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Feb 11, 2013 11:00 AM

The Playground review

Went on Saturday for the first time after reading great reviews. Great cozy restaurant with a unique approach. When you sit down they hand you a letter from the owner/chef explaining their ideals and how the restaurant works. No substitutions or modification on anything including drinks. They will take back any dish except for the ramen or fried chicken. First brick n mortar location from the Lime Truck guys located in DT Santa Ana. One of the best beer menus for a restaurant. I tried 4 different tap beers from all over and enjoyed each one. There is no corkage on wine and a smaller wine list.

One of the best meals I've had since Providence. The highlights
pork belly steamed bun with guacamole and radish - best bite of food I've had in years. It blows away the pork belly steamed bun at Momofuku. The pork belly was hard seared on a flat top and well seasoned. Guacamole paired well, the radish added nice crunch to the bite and steamed bun was soft.
santa barbara sea urchin with jalapeno, lime and mignonette - fresh uni from the shell. Uni was much firmer than the type you'd get at a sushi restaurant. The uni was so fresh the muscles didn't break down and soften. Delicious well balanced and lovely uni finish.
kushi oyster from BC - I am done eating big mammoth oysters from the east coast. They don't taste as lovely as the briny creatures from the cold lovely waters of the pacific northwest.
fried chicken - a vinegary version without the traditional crackling crust. A touch of Louisiana style hot sauce. It was a cut cornish game hen all 8 pieces. Some of the most succulent fried chicken ever.
wild mushrooms with soft egg - umami rich lovely earthiness. At the end it started to get a little rich but wonderful for a nice winter night.
roasted cauliflower with cumin - tasted very much like a Mexican influenced dish with the cilantro and lime flavors. It was a lot of cauliflower and there was none left when we were finished.

The only miss was the gnocchi with cauliflower/blue cheese sauce and cabbage. Everything on the plate was great except for the gnocchi. The gnocchi was pan fried with a nice crisp on the outside but dry and way too big. Definitely not soft pillows.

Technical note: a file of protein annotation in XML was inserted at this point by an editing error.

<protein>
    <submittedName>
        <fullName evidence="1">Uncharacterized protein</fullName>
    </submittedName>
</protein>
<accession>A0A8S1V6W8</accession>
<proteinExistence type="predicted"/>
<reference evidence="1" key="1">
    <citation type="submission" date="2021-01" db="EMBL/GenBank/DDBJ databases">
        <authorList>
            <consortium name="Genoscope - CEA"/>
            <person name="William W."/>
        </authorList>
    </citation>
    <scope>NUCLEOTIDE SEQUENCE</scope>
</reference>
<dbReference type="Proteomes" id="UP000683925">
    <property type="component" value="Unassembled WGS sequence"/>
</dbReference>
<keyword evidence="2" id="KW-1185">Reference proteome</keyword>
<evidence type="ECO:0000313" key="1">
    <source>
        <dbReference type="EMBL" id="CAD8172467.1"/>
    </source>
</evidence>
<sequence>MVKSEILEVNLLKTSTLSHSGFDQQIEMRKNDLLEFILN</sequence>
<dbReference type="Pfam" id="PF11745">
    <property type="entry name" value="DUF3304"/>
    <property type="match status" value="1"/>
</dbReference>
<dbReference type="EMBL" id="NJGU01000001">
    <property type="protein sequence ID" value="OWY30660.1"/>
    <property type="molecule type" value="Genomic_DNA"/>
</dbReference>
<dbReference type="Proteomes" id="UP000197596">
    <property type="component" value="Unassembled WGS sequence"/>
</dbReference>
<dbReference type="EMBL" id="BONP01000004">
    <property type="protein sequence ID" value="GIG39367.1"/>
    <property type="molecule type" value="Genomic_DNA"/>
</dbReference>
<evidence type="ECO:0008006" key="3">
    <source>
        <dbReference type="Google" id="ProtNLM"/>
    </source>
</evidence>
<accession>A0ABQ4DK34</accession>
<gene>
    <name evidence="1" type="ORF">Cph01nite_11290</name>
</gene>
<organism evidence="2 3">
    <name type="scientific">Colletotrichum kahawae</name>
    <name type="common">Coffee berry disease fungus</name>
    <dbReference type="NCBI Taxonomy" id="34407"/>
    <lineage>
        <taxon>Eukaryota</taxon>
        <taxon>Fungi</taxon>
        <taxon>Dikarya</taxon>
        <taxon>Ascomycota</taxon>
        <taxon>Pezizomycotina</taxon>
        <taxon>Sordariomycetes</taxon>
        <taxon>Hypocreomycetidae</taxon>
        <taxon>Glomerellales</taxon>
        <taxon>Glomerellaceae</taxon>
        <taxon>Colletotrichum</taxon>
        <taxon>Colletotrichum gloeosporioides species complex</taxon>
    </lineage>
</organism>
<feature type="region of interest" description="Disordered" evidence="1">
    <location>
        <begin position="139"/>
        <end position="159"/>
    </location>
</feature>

Would definitely recommend. Compares favorably to Animal.

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  1. Fried chicken is probably one of the best versions I've had.

    The live scallops dressed only with lime and olive oil was outstanding.

    Roasted jidori chicken was also excellent.

    The fig toffee bread pudding is killer. Better than Gjelina's bread pudding by far.

    I like it more than Animal.

    And the big plus is that corkage is free with no bottle limit.

    Truly a great restaurant that can hang with anything LA has to offer.

    7 Replies
    1. re: Porthos

      The no corkage policy is great. I was skeptical that Playground could compete with LAs best but I agree. An outstanding restaurant no matter the locale.

      We heard about the live scallops but they weren't on the menu Saturday.

      1. re: js76wisco

        Going back to Playground this Friday. Took a peek at the menu and starting kicking myself for missing the suckling pig porchetta that was served this past weekend.

        I hope it was wildly successful to the point that it becomes a regular weekend special.

        1. re: Porthos

          Whoa that sounds great. I love a nice porchetta but haven't had anything good in OC. The Mozza sandwich is the best version I've had in LA.

          I was thinking of going on Saturday but couldn't swing it. They had the live scallop and I'm kicking myself for not going.

          1. re: Porthos

            FYI, their new restaurant, IO (Invitation Only), is opening this Thursday next door. You might inquire about this while you're there if you don't know about it already.

            The Playground is one of my favorite places anywhere. I scored an invite to IO for the opener. :-)

            1. re: baetis33

              $250 all in? Really? Love, love Jason+crew, but we beg him to not experiment with such expensive ingredients...and to lay low on the salt.

              1. re: baetis33

                Hope that doesn't mean he'll be too busy to put that suckling pig porchetta back on the menu Friday!